March 13, 2019 / 3:25 PM / 3 months ago

Soccer: German FA boss backs Club World Cup, silent on Global Nations League

BERLIN (Reuters) - German Football Association (DFB) President Reinhard Grindel backed plans for an expanded Club World Cup on Wednesday, saying payments from it would benefit smaller leagues and teams.

FILE PHOTO: Soccer Football - Euro 2024 Host Announcement - Nyon, Switzerland - September 27, 2018 UEFA Vice-President and President of the Germany Football Federation Reinhard Grindel speaks to the media after the announcement REUTERS/Denis Balibouse/File Photo

World soccer governing body FIFA will meet in Miami on Friday to discuss proposals for a new 24-team Club World Cup to be held every four years and a global version of UEFA’s Nations League, with both expected to start in 2021 if approved.

The plans have been opposed by European soccer body UEFA which has demanded that “all related sporting and commercial matters must be fully disclosed and discussed” by stakeholders.

Grindel said in a Deutsche Welle television interview that extending the Club World Cup from seven teams would be good for football.

“If we don’t hold a competition like (the Club World Cup), then commercial enterprises will,” Grindel, who is both a member of the UEFA Executive Committee and the FIFA Council, said.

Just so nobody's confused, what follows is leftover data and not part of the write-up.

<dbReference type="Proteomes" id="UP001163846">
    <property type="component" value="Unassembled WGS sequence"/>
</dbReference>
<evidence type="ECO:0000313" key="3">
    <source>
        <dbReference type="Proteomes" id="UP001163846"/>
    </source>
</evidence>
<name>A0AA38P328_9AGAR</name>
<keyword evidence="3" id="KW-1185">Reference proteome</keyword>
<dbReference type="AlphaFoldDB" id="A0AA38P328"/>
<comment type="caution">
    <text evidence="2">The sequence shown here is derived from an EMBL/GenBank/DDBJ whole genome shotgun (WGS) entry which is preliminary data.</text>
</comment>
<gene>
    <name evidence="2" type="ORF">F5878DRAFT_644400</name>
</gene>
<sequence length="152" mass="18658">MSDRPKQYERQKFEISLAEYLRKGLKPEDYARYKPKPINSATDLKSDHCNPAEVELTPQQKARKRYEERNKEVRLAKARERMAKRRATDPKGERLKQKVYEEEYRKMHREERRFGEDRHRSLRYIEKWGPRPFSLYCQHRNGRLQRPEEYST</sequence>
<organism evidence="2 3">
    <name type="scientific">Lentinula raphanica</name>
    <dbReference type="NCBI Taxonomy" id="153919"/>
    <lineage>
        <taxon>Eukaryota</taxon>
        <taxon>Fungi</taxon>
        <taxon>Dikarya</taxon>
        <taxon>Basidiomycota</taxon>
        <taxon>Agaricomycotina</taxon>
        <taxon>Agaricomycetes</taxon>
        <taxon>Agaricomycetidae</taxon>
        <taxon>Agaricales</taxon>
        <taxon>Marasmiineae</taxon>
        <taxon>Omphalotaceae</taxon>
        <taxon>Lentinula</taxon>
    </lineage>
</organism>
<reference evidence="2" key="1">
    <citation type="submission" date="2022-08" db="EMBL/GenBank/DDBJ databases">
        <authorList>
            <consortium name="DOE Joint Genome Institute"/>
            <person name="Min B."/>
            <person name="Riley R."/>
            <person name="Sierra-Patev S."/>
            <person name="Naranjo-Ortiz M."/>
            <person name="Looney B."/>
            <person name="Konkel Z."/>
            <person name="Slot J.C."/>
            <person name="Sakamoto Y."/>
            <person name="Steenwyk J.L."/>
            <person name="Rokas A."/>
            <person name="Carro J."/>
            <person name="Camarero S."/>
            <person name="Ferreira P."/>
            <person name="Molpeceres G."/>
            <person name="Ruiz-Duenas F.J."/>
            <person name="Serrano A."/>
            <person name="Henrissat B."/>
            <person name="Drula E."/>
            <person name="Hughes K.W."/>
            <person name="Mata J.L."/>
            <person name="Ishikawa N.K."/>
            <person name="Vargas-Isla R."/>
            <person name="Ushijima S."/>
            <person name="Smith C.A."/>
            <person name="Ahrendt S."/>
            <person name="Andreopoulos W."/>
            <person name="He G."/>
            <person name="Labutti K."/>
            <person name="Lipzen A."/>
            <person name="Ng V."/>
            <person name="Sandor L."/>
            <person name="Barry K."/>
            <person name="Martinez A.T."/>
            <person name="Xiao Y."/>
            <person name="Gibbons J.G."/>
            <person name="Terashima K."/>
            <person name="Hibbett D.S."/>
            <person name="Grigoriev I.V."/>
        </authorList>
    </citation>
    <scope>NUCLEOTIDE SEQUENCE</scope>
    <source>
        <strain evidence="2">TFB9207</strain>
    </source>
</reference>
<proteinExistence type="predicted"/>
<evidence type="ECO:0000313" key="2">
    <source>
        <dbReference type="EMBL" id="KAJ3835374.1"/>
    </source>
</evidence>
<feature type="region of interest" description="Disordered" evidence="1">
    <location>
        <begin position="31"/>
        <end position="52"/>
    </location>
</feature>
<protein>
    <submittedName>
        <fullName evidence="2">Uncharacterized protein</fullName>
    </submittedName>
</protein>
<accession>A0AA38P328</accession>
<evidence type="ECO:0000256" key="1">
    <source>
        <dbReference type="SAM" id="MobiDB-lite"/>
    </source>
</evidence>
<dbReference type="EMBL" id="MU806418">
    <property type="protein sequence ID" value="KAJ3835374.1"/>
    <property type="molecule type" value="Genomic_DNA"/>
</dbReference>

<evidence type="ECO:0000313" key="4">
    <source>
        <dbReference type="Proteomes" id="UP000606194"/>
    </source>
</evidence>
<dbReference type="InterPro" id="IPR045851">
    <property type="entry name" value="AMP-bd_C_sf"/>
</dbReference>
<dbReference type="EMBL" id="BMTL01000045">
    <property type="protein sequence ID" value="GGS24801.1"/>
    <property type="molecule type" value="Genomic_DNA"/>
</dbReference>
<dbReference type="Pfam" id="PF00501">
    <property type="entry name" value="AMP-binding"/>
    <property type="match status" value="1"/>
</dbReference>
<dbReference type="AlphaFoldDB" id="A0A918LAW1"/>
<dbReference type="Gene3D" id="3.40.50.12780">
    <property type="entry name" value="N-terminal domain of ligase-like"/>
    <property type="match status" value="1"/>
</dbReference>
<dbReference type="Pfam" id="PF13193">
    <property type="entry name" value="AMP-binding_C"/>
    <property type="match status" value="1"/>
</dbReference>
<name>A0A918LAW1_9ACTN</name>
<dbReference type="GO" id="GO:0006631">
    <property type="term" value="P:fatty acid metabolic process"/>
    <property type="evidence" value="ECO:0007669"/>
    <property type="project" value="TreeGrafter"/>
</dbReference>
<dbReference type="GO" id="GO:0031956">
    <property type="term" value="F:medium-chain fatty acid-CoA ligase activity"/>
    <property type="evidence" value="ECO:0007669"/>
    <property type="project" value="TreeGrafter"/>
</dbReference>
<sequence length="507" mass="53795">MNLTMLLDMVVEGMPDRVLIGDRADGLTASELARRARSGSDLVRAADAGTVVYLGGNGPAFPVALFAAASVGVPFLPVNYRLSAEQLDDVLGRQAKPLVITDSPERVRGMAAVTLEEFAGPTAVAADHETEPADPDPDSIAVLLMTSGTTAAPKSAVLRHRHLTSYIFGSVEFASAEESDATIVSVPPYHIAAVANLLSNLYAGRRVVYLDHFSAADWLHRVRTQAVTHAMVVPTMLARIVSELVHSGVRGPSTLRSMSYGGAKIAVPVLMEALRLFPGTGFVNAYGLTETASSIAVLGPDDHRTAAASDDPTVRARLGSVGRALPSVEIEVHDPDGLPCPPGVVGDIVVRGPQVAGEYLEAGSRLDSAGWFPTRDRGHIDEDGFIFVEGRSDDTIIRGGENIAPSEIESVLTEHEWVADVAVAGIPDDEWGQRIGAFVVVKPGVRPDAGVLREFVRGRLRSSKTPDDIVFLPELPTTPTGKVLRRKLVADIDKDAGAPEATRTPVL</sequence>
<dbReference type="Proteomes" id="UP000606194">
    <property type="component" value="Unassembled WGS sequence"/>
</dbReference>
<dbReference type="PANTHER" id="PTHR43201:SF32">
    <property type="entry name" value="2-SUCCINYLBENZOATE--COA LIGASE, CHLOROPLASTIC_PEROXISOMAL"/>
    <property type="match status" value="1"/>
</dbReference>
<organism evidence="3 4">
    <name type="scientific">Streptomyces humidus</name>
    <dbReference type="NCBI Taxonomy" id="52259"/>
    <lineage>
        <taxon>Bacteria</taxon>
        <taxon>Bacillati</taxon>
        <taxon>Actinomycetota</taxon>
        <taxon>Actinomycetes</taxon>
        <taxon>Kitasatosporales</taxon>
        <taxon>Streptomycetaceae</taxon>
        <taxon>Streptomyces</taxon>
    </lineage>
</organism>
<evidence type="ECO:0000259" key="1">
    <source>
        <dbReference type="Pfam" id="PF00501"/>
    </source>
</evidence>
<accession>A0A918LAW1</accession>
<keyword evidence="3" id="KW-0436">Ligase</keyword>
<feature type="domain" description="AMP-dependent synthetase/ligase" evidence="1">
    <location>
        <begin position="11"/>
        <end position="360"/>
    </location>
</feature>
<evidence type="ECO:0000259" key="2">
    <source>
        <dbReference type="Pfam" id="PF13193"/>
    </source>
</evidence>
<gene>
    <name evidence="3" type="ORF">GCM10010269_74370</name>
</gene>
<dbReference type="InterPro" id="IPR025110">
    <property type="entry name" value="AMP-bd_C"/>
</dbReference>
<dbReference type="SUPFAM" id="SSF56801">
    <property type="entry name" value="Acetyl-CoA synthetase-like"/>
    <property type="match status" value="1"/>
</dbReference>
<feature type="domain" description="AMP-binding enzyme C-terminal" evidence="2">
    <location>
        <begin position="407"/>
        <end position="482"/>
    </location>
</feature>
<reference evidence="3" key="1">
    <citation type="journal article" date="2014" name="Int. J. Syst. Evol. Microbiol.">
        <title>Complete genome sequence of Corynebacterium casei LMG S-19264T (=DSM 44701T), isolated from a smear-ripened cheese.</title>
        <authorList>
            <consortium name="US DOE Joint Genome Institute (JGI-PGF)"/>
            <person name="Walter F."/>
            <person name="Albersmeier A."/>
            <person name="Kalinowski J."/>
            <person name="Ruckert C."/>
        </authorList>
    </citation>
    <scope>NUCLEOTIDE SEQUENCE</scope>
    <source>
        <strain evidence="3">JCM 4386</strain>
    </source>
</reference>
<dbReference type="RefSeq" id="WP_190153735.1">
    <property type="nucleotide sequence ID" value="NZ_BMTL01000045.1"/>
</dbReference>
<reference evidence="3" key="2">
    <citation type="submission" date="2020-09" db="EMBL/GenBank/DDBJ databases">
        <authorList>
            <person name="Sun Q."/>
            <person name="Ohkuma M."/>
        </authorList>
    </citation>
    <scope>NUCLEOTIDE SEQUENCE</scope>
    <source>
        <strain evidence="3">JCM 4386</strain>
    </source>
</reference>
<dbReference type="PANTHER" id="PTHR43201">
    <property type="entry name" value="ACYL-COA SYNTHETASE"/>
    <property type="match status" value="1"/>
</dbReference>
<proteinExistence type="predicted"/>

“An advantage of a Club World Cup is that the income would remain entirely in football. In those tournaments [such as the International Champions Cup] there are no solidarity payments,” Grindel said, adding that smaller clubs “would not be particularly disadvantaged by the new competition”.

Grindel abruptly ended the interview with Deutsche Welle when pressed on the Global Nations League, which he said would not be voted on “for the foreseeable future”.

“I can’t judge (whether it would be lucrative for the German FA) because we don’t know anything about the economic basis.”

The changes proposed by FIFA President Gianni Infantino, were first put forward at a FIFA meeting in Bogota a year ago and are based on an offer from a consortium willing to invest $25 billion over a 12-year cycle in return for a 49 percent stake in the competitions.

“That’s not going to get us anywhere. You’re constantly trying to put words in my mouth,” Grindel said when asked about the potential investment.

“You’re trying to set me up to say that there won’t be a Global Nations League,” he said before taking off the microphone and walking out of the interview.

Reporting by Karolos Grohmann; Editing by Alexander Smith

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